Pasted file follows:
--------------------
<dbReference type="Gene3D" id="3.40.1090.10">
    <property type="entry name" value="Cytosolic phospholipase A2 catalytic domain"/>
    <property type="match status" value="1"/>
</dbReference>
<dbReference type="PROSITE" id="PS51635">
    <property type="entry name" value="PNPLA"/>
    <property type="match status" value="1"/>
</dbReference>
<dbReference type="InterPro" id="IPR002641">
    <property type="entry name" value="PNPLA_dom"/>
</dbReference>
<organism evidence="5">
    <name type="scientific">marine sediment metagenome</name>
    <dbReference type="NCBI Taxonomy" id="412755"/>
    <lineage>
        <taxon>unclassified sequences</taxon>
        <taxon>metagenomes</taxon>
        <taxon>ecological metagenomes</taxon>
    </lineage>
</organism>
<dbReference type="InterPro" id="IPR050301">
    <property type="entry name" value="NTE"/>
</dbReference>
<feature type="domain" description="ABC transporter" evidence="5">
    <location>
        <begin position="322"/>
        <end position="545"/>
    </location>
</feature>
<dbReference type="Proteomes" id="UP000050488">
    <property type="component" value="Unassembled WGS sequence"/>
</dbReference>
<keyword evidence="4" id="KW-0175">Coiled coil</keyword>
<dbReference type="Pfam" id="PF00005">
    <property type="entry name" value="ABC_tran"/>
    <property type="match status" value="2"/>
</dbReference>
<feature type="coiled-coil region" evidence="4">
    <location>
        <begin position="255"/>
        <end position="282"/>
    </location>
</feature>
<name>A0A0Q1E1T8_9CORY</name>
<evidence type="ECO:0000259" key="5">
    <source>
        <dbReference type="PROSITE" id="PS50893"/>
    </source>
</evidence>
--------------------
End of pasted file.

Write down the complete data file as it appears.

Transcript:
<dbReference type="Gene3D" id="3.40.1090.10">
    <property type="entry name" value="Cytosolic phospholipase A2 catalytic domain"/>
    <property type="match status" value="1"/>
</dbReference>
<dbReference type="PROSITE" id="PS51635">
    <property type="entry name" value="PNPLA"/>
    <property type="match status" value="1"/>
</dbReference>
<dbReference type="InterPro" id="IPR002641">
    <property type="entry name" value="PNPLA_dom"/>
</dbReference>
<organism evidence="5">
    <name type="scientific">marine sediment metagenome</name>
    <dbReference type="NCBI Taxonomy" id="412755"/>
    <lineage>
        <taxon>unclassified sequences</taxon>
        <taxon>metagenomes</taxon>
        <taxon>ecological metagenomes</taxon>
    </lineage>
</organism>
<dbReference type="InterPro" id="IPR050301">
    <property type="entry name" value="NTE"/>
</dbReference>
<feature type="domain" description="ABC transporter" evidence="5">
    <location>
        <begin position="322"/>
        <end position="545"/>
    </location>
</feature>
<dbReference type="Proteomes" id="UP000050488">
    <property type="component" value="Unassembled WGS sequence"/>
</dbReference>
<keyword evidence="4" id="KW-0175">Coiled coil</keyword>
<dbReference type="Pfam" id="PF00005">
    <property type="entry name" value="ABC_tran"/>
    <property type="match status" value="2"/>
</dbReference>
<feature type="coiled-coil region" evidence="4">
    <location>
        <begin position="255"/>
        <end position="282"/>
    </location>
</feature>
<name>A0A0Q1E1T8_9CORY</name>
<evidence type="ECO:0000259" key="5">
    <source>
        <dbReference type="PROSITE" id="PS50893"/>
    </source>
</evidence>